Having lived in the state of Georgia for fifteen years now, I have become accustomed to its barren gambling landscape. The underground and home poker scene is fairly strong and many excellent poker players have emerged from Georgia to make a name on the international poker scene, but if you live here and want to play in a real poker game in a real casino, fill up that gas tank. The most reasonable option from here is Harrah’s Cherokee Casino in North Carolina, which is a healthy three hour drive from Atlanta.
As for online poker…yeah…there hasn’t been a whiff of any legalization talk down here. We’re in the Bible Belt. Outside of Atlanta, Georgia is red as red can be.
Which is why it was a pleasant surprise to find out that government officials might not be so anti-online poker after all. It is not that they are necessarily pro-poker, but they might at least be against a blanket federal ban on internet gambling. According to a Friday article by Greg Bluestein in the Atlanta Journal-Constitution (AJC), Georgia Governor Nathan Deal’s administration “has been engaged in a quiet lobbying campaign” against the Restoration of America’s Wire Act.
To briefly review, the Restoration of America’s Wire Act is a bill designed by online poker’s public enemy number one, Las Vegas Sands CEO Sheldon Adelson. If it becomes law, it would ban all online gambling in the United States (except for horse racing because, you know, horse racing is cool and all). It claims to “restore” the DoJ’s previous interpretation of the Wire Act, though the Wire Act has only and always prohibited sports betting over telecommunications lines. The Wire Act had been used as a de facto prohibition of all internet gambling, but since neither it nor any other law actually banned internet gambling, legal opponents of the pastime were just arguing against it based on an interpretation. In late 2011, the DoJ issued a clarification of the Wire Act, saying it only applied to sports betting.
The Restoration of America’s Wire Act, a response to that clarification, was introduced in the Senate by Senator Lindsey Graham (R – S.C.) and in the House by Representative Jason Chaffetz (R – Utah). Several other lawmakers, primarily ones backed financially by Adelson, have come out in support of the bill.
Back to the Peach State, the Georgia Lottery Corporation is one of a few state lotteries to sell tickets online. The lottery has brought in more than $6.6 million from online sales since their introduction in November 2012. According to Bluestein’s article, the Georgia Lottery has notified its supporters that the Adelson bill would make online lottery sales illegal, cutting off a valuable source of revenue for the state.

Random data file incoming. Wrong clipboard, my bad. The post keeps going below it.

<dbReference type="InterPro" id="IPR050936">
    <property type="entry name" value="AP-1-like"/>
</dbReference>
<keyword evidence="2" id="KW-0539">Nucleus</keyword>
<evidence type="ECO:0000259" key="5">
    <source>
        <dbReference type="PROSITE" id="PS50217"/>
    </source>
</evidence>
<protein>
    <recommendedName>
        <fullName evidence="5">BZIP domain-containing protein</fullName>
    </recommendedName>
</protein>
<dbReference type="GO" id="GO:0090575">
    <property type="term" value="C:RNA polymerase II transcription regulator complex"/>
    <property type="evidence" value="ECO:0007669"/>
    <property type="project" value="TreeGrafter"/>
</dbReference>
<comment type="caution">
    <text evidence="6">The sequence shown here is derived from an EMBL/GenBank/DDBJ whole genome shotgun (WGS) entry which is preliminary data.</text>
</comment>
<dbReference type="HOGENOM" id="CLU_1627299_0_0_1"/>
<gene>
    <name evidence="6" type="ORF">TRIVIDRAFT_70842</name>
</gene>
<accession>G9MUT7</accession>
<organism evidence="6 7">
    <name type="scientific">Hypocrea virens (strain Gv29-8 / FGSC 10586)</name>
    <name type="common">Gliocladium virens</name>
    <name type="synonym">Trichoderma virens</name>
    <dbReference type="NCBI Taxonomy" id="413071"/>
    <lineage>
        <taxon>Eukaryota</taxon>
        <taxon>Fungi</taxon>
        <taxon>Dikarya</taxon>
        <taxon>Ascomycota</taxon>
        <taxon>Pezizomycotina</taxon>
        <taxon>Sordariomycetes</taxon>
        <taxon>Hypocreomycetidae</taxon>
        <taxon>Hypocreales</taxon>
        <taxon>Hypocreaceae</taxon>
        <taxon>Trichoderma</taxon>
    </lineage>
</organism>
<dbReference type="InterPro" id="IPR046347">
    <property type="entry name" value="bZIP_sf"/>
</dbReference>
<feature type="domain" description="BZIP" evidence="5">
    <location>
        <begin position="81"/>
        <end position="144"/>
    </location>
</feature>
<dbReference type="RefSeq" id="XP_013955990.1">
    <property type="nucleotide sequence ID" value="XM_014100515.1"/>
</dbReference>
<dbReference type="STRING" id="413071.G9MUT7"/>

Of particular concern for lottery backers is the health of Georgia’s HOPE Scholarship program. The HOPE Scholarship is funded by the lottery and provides tuition money to Georgia residents attending in-state colleges and universities. There are multiple paths to qualify for a HOPE Scholarship, but in a nutshell, a graduating high school student is eligible for a scholarship if he or she has a 3.0 grade point average. Once in college, a student must maintain a 3.0 GPA.
Award amounts for the Hope Scholarship are based on credit hours and the specific institution. For example, a student enrolled at Georgia Tech will receive $226 per credit hour, meaning at what would be considered a normal “full” course load of 15 credit hours for a semester, that student would receive a scholarship check for $3,390. That would pay for most of that student’s tuition, as the annual tuition bill for Georgia Tech for a Georgia resident is $8,258.
The lottery also fund’s Georgia’s public Pre-K program.
Bluestein writes that Debbie Dlugolenski Alford, the Georgia Lottery’s top boss, wrote to a “top U.S. attorney” in April, “Innovative and effective methods of increasing revenues are central to keep up with rising costs of providing education, and the incremental sales growth provided by this channel plays a vital role in that effort.”
Lottery officials also say that a ban on online gambling would also affect the lottery’s ability to pay winners over the internet and offer players second chance drawings. According to the AJC article, lottery officials estimate a loss of $39 million if the Restoration of America’s Wire Act were to pass, resulting in the evaporation of 7,000 HOPE Scholarships and 11,000 Pre-K enrollments.
Nathan Deal has not said anything publicly about an opposition to the bill, likely because he wants a check from Sheldon Adelson for his current gubernatorial campaign. He was in Las Vegas last week and supposedly met with Adelson, but has not admitted to any sort of rendezvous.